Posts Tagged ‘Motorola Droid’

Google has Trouble Shifting Nexus One

February 8, 2010

Sales of Google’s Nexus One smartphone are still slower than the search giant might well like it to be, with reports indicating that Google has managed to sell somewhere in the region of 80,000 devices.

Initial reports had indicated that Google’s Nexus One had had a very slow opening week indeed, and it seems that things haven’t improved much. According to the mobile analysts over at Flurry, the first week of sales for Google’s self-described “superphone” saw the search giant shift the fairly unimpressive number of 20,000 Nexus One devices. Now that we’re at the first month of sales, things are looking no more impressive.



Android Market Growing Exponentially

December 17, 2009

It seems that Apple’s App Store isn’t the only mobile platform that’s seeing increasing amount of developer interest. The Android Market for devices running Google’s mobile OS, Android, has more than doubled its total number of apps over the last six months.

I've always thought the Android was cute, but a little weird 😉

According the Androlib statistics for the Android Market, we’ve moved from around 6,000 apps available in the market in June to just a little over the 20,000 mark in November. That figure only gets more impressive when you consider how recently the now massively successful Motorola Droid launched in the US relatively recently, so we can expect not to have seen its impact fully just yet.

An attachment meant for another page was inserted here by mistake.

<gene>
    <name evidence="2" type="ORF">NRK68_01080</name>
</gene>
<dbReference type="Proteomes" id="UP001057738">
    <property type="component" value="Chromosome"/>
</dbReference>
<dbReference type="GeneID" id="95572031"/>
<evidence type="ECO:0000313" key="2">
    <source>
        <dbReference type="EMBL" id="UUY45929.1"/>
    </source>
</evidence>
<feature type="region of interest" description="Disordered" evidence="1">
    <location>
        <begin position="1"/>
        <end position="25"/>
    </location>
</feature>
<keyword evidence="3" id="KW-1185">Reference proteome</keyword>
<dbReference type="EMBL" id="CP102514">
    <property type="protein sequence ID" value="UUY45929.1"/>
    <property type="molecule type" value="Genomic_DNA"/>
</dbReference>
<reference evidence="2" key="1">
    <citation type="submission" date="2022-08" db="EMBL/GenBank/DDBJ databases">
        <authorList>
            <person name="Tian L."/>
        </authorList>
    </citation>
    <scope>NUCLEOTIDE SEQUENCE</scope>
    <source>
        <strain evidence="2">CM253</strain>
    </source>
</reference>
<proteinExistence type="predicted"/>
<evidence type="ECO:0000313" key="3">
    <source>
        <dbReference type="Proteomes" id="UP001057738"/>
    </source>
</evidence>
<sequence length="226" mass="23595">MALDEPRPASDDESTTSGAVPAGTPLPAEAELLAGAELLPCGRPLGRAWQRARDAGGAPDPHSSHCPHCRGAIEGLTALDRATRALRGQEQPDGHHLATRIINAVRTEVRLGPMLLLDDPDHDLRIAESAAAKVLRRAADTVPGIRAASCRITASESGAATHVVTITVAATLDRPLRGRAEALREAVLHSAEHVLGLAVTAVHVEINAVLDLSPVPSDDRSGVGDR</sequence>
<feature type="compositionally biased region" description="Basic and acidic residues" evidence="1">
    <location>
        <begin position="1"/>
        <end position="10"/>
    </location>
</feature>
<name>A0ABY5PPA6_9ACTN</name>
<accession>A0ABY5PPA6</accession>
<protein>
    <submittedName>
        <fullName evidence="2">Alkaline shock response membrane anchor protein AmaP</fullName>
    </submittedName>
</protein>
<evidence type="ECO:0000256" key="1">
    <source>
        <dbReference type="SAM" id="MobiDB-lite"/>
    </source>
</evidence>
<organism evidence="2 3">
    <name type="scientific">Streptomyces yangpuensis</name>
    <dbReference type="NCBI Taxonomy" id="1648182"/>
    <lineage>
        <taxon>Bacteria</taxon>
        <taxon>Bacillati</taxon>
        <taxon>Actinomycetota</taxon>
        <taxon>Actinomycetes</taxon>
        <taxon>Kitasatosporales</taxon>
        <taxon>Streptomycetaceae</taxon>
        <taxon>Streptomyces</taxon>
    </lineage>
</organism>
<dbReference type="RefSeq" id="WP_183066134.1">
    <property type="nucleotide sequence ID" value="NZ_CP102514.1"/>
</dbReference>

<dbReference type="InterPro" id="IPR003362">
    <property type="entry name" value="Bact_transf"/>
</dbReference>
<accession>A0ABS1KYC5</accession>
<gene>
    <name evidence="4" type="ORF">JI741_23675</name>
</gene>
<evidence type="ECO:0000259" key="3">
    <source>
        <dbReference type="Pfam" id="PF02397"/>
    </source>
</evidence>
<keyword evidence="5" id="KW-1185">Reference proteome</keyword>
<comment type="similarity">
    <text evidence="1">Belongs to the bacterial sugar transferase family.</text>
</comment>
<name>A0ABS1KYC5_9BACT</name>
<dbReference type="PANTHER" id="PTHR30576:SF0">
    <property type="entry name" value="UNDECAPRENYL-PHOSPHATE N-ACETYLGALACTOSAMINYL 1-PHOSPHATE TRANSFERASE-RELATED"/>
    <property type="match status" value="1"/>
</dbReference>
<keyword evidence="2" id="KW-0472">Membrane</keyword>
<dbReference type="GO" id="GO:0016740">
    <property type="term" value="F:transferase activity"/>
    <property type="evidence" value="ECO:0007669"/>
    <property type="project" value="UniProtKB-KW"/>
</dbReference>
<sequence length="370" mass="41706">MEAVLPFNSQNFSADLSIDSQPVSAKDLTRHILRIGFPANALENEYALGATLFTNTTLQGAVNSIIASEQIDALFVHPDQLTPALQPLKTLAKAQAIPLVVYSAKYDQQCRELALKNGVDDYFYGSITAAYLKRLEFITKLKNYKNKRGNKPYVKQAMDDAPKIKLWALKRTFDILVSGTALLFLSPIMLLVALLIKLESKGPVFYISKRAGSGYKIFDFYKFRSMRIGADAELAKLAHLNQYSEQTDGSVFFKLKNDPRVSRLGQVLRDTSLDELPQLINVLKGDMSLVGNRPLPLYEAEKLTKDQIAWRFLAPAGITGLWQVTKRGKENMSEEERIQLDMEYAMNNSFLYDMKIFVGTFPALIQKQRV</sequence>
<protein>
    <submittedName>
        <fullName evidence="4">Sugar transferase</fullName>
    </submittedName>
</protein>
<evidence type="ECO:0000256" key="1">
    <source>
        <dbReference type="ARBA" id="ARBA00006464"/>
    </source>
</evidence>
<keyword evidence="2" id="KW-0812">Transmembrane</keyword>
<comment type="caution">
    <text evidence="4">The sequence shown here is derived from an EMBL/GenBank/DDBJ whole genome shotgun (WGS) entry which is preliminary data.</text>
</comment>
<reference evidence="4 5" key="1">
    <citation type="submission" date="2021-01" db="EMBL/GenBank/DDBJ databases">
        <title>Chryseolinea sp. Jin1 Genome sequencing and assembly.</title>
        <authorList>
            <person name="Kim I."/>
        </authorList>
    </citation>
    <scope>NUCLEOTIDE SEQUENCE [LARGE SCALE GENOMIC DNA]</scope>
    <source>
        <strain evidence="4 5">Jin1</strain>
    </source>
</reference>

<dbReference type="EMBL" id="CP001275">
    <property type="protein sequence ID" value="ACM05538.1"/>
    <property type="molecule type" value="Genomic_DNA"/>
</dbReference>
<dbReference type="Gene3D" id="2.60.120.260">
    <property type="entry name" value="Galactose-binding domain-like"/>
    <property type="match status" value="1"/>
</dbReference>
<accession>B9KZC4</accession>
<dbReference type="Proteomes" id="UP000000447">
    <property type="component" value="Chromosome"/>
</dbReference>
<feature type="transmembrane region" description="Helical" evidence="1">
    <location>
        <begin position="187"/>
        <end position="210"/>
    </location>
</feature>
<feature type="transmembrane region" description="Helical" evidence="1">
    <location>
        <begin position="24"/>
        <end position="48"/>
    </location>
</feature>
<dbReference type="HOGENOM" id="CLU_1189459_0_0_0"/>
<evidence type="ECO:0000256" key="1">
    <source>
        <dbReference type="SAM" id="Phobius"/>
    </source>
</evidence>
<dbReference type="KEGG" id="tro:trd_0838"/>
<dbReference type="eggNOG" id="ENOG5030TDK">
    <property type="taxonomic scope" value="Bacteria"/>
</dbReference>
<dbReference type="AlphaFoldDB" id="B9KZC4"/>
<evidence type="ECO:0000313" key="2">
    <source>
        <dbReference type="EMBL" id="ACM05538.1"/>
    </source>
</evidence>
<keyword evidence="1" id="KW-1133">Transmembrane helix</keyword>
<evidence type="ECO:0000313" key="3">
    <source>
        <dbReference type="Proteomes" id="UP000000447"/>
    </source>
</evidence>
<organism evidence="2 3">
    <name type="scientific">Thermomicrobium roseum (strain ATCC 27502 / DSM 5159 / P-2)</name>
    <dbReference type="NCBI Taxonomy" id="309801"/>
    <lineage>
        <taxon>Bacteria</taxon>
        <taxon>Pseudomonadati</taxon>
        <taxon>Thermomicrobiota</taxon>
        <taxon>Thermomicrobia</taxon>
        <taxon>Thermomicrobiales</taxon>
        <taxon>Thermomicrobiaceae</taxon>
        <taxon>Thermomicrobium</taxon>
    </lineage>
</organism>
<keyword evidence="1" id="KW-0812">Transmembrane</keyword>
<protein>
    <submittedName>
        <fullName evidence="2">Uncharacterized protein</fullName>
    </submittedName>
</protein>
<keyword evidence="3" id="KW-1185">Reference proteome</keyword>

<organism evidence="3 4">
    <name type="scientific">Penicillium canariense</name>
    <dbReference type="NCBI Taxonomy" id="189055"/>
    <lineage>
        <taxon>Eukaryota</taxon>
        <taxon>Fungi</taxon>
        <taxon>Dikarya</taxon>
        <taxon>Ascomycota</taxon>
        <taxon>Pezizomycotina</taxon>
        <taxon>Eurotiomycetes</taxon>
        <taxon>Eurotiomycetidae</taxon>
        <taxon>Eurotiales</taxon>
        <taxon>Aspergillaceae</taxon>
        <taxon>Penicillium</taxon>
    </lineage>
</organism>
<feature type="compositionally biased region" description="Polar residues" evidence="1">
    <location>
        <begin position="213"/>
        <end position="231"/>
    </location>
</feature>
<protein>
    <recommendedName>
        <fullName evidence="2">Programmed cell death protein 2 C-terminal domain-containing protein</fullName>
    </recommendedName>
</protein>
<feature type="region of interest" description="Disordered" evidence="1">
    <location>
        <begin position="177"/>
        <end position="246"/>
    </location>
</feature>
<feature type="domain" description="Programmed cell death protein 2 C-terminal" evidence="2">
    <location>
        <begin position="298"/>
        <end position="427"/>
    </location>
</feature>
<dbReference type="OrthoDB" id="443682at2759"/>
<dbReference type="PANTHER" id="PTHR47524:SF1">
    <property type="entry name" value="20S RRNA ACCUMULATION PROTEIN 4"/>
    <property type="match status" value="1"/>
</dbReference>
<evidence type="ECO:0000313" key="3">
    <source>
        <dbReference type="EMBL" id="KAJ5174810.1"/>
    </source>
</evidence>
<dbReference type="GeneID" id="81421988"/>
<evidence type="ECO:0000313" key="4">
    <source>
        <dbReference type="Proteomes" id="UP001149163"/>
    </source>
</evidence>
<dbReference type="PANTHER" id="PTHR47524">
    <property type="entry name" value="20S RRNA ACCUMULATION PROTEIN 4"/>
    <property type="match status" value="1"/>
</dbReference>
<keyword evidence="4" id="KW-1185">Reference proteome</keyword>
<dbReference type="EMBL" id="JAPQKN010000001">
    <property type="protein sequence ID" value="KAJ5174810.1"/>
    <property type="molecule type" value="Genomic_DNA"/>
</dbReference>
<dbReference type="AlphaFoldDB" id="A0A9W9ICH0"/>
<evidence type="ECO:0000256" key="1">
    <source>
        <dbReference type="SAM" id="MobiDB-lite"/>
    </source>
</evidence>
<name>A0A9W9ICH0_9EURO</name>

Google Tight-Lipped on G-Phone

December 4, 2009

Google has remained tight-lipped on the possibility that it intends to launch its own Android-based mobile phone independent of any cellular carriers, though it seems as though the company has stopped denying that it is.

Hopefully it won't look quite this embarrassing...

The folks from the Register had a chance to sit down with Google’s Craig Walker who, as Google’s product manager for Google Voice, would perhaps be the one person best placed to know as much as possible about whether or not Google was working on a phone of its own. Where Google’s responses in the past have always been fairly straightforward denials that it’s working on a phone, Walker seems to take the question slightly differently, saying,